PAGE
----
This article first appeared on the Adam Smith Institute Blog and is written by Mark Oates
Covid-19 has affected different groups in different ways and thrust the issue of health inequality into public debate. Whilst people are mistakenly concerned with inequality itself, there are good reasons to make it as easy as possible for those with worse health outcomes to lead healthier lives by expanding choice. This doesn’t have to come from top down state control or regulation, which is often unsuccessful, but can be driven by invention and the market.
In England those in the least deprived parts live, on average, 19 more years in good health than people in the most deprived areas. Some would jump for the easiest explanation, perhaps discrimination. However, the true causes are myriad and complex, but one thing that is clear is that those same groups with worse health outcomes are also more likely to smoke. ONS data suggests those earning below £10,000 per year smoke at double the rate to those earning above £40,000. Smoking is also expensive due to the high and regressive tax placed on the product. This further leads to a reduction in the money in the pocket of Britain’s poorest: something confirmed by a 2019 University College London study which found that smokers could save around £780 a year by vaping instead. Vaping is therefore a win-win for both the health and income of Britain’s poorest.
Despite the huge efforts from public health lobbies and vast amounts of taxpayer funding spent on cessation services, the most successful method for stopping smoking is vaping. A recent study found that smokers were able to abstain from smoking using vaping at nearly double the rate of those that used nicotine patches.
Ultimately, Britain’s poorest have the most to gain from the innovations that are taking place in the new world of nicotine. But across the world, the freedom of individuals to vape is coming under attack: from Australia where vaping is effectively banned, to the Netherlands where a counterproductive ban on flavours is planned for 2021. The liberty for individuals to choose to improve their health by vaping is being constricted. The European Union is even considering taxing the product. Britain has largely been a force for good in promoting a harm reduction approach, with much of the world looking on at our ever-reducing smoking population with envy. However, these changes have not come about because of government mandates, but instead due to vaping technology being developed and sold by entrepreneurs.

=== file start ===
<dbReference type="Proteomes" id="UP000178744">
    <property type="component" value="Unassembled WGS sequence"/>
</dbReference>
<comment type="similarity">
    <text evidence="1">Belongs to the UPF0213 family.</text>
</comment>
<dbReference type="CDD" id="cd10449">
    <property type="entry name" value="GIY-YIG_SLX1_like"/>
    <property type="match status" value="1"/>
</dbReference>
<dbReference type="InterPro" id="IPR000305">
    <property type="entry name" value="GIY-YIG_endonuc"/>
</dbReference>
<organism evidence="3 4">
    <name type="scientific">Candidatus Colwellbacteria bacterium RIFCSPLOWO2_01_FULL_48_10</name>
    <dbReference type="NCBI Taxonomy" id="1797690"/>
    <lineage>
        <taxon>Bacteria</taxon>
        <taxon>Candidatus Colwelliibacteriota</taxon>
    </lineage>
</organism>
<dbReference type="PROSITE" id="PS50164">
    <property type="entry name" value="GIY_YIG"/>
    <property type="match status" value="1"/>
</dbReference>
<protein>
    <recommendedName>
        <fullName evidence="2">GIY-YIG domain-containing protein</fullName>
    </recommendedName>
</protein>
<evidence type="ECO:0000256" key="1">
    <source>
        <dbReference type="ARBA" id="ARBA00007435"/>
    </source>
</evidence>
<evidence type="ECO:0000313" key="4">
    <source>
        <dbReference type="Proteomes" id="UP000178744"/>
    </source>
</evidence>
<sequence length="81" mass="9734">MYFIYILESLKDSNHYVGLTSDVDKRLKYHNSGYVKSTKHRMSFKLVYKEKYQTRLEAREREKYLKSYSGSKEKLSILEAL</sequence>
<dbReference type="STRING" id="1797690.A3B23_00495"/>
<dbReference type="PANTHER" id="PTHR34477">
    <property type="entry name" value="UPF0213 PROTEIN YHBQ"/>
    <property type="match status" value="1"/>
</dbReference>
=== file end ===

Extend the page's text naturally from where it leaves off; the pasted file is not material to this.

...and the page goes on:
This wave of innovation is not over. Entrepreneurs and businesses have developed other lower-risk nicotine products which may entice those that haven’t chosen to switch to vaping. Swedish Snus (which to the EU’s shame was banned in the 1990s) continues to save lives in Sweden where they have the EU’s lowest cancer rate in men due to its use as a safer alternative to smoking. Perhaps now we have left the EU and are free to make our laws the Government may decide to legalise its sale. Already though inventors have circumvented the ban on snus and introduced tobacco-free alternatives called nicotine pouches.
Inventors have also found ways to heat tobacco but avoid the dangerous combustion, therefore delivering nicotine to the user without many of the harmful health effects. One such product has recently been authorised by the U.S. Food and Drug Administration to be advertised in America as a modified risk product. The ability to inform the public about health risks is important because currently a large proportion of UK smokers and ex-smokers overestimate the relative harmfulness of e-cigarettes: misattributing smoking harms to nicotine rather than the combustion of cigarettes. A film to be released this year aims to try and combat these misconceptions.
The British Government has set an ambitious plan to be smoke-free by 2030. But the truth is that unless the Government stops preventing firms and individuals spreading the message about these reduced risk nicotine products then we will miss the target by some margin. It is frankly not good enough for the Government to do nothing on this issue, it actually needs to get out of the way.